God has left us in no doubt that He has a clearly defined purpose in view as the ultimate object of all His dealings. He has also made it abundantly clear what that purpose is. Further, it is distinctly shown that believers are “called according to his purpose”, and that they are to ‘make their calling and election sure’. One who was an aged and advanced believer, and a greatly used servant of God, said toward the end of his course that his great concern was that he ‘might apprehend that for which he had been apprehended by Christ Jesus’.
It is the business and duty of every true Christian so to study as to be quite clear as to what that ‘Eternal Purpose’ is. Having done so, everything that arises to engage us must be brought to the judgment bar of that purpose, and interrogated in its light. God will not cut across our path, or give us particular light at any fork in the road, if we have not been diligent in this quest, or faithful to the light given. It just will not do to allow ourselves to be influenced by questions of comparative right or wrong, good or bad, permissibility, desirability, expediency, or policy. Nor must ambition, soul-gratification, enlarged prospects ‘for the Lord’, wider acceptance in Christianity, or any such thing, color our judgment or affect our decision. Advantage and cost are ruled out here as deciding factors. One question, and one alone, will decide tragedy or glory: Does this that is before me stand directly in line with the full purpose of God? When the end is reached, the full story told, the sum taken, how much that is bound up with this will be stripped off, as having no real substance with what is Christ, and therefore fail to be carried over into the eternal? What will the River carry away, and what will emerge on the other side? This was the big question that Paul put to the Corinthians.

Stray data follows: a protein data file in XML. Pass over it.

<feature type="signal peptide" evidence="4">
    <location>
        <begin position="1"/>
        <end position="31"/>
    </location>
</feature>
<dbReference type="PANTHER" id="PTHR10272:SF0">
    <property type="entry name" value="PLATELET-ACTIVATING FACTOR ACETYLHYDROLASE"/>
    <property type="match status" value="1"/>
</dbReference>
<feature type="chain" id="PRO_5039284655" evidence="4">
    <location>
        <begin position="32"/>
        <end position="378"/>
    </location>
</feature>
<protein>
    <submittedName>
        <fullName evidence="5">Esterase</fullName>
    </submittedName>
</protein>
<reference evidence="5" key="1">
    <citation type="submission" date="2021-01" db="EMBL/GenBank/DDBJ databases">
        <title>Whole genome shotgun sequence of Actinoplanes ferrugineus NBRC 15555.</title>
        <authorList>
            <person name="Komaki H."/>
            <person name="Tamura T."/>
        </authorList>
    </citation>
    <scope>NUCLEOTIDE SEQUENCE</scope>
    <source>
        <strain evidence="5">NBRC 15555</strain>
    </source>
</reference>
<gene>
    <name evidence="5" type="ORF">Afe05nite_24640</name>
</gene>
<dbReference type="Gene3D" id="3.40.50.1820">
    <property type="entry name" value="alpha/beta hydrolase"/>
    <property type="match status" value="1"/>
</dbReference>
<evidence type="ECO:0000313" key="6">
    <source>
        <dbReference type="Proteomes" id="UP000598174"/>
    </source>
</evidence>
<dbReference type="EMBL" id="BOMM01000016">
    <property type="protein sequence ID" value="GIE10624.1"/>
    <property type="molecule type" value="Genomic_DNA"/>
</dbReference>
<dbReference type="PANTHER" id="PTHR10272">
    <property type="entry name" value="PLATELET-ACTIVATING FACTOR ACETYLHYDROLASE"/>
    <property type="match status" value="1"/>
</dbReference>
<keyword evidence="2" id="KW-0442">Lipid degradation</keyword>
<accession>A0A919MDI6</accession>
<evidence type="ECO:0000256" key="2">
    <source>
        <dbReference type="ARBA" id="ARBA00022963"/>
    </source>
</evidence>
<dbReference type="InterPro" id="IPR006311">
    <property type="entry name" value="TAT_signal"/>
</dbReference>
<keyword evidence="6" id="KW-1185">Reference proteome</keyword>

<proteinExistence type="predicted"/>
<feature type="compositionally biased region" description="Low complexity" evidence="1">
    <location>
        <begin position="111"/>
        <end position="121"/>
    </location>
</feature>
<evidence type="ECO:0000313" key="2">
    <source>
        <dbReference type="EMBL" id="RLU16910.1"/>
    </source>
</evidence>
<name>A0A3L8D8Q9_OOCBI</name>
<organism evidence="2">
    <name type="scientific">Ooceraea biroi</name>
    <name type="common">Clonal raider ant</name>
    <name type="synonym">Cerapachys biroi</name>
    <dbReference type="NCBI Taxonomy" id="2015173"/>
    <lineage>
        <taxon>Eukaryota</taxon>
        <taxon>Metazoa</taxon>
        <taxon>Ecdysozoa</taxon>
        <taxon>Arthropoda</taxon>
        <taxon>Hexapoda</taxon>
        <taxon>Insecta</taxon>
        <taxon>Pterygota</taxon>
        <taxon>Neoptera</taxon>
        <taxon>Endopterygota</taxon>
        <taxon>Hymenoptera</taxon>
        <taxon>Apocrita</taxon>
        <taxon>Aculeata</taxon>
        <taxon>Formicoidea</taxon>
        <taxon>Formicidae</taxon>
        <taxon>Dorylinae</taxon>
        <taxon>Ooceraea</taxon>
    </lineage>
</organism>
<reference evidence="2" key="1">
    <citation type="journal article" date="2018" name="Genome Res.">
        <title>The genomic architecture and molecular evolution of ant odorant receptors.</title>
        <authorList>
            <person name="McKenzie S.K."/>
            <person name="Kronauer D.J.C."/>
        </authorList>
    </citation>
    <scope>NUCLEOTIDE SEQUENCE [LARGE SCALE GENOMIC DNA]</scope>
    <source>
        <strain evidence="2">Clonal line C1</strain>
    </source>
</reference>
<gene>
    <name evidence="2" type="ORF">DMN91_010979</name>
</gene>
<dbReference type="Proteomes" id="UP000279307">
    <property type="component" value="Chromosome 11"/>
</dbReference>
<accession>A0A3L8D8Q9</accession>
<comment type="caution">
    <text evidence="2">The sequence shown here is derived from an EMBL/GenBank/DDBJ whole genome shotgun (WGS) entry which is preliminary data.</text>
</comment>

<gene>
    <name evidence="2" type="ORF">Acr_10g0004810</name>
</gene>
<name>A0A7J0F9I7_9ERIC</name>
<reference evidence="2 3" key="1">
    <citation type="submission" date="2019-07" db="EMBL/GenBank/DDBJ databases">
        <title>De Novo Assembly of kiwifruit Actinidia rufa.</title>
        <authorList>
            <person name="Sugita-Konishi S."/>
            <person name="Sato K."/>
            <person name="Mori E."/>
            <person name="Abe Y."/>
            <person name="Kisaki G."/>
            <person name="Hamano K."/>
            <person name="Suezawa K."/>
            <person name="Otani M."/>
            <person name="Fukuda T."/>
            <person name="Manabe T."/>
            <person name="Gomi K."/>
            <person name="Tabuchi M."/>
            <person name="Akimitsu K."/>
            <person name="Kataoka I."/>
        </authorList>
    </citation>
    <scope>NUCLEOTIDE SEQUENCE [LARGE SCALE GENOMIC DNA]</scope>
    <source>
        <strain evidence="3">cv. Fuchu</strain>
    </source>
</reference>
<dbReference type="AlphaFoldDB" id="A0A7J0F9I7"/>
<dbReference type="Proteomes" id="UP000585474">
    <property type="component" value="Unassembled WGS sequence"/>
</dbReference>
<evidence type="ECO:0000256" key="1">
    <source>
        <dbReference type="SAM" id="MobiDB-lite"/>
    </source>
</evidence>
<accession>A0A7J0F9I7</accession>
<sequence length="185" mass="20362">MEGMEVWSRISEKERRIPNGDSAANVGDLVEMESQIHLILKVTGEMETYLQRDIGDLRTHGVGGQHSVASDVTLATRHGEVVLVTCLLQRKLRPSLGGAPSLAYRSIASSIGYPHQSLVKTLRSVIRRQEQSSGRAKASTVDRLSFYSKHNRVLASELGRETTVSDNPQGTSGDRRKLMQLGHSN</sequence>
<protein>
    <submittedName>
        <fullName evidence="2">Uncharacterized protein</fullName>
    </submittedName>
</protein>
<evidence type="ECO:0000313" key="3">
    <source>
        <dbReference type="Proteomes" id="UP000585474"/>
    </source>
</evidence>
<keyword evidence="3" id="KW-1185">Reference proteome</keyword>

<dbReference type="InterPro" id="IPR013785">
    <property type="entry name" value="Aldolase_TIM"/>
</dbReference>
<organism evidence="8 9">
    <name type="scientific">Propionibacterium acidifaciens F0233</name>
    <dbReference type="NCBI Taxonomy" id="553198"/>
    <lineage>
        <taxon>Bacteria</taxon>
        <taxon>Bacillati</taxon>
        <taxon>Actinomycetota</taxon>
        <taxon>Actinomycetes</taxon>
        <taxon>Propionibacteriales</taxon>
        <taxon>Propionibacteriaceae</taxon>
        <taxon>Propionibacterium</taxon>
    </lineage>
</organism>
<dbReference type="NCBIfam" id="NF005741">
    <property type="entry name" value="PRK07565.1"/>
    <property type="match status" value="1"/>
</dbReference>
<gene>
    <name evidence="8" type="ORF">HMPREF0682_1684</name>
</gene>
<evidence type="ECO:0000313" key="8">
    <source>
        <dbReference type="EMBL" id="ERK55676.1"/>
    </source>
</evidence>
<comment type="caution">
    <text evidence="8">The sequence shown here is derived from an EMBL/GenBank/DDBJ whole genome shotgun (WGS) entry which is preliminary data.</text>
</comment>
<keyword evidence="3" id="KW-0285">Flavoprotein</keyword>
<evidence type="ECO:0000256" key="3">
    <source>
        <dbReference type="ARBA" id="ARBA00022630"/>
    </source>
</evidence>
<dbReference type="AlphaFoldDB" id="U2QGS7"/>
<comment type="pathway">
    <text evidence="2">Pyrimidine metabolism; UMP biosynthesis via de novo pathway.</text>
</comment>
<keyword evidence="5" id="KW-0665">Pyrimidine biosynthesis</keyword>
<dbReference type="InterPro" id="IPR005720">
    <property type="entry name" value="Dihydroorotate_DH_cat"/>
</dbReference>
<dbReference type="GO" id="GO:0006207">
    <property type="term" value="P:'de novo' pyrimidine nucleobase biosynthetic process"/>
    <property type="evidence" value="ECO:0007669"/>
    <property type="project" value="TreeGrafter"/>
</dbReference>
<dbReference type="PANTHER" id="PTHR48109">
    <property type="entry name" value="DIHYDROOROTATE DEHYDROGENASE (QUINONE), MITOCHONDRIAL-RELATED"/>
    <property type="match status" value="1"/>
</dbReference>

The peril or snare will be cunningly and ingeniously adapted to the ‘prey’. What would capture some would make no appeal to others. The most spiritual will be presented with what appears to be most spiritual. Our particular temperament will be our peculiar danger. We shall have to, ever and always, be governed by principle and not by feelings, preferences, arguments, or natural appeal. Intellectual palliatives (i.e.: alleviating pain and symptoms without eliminating the cause), emotional ecstasies, activity-gratifications must be suspected or challenged. The one question must be paramount: Where does this lead? Does it essentially and intrinsically relate to the one supreme purpose of God?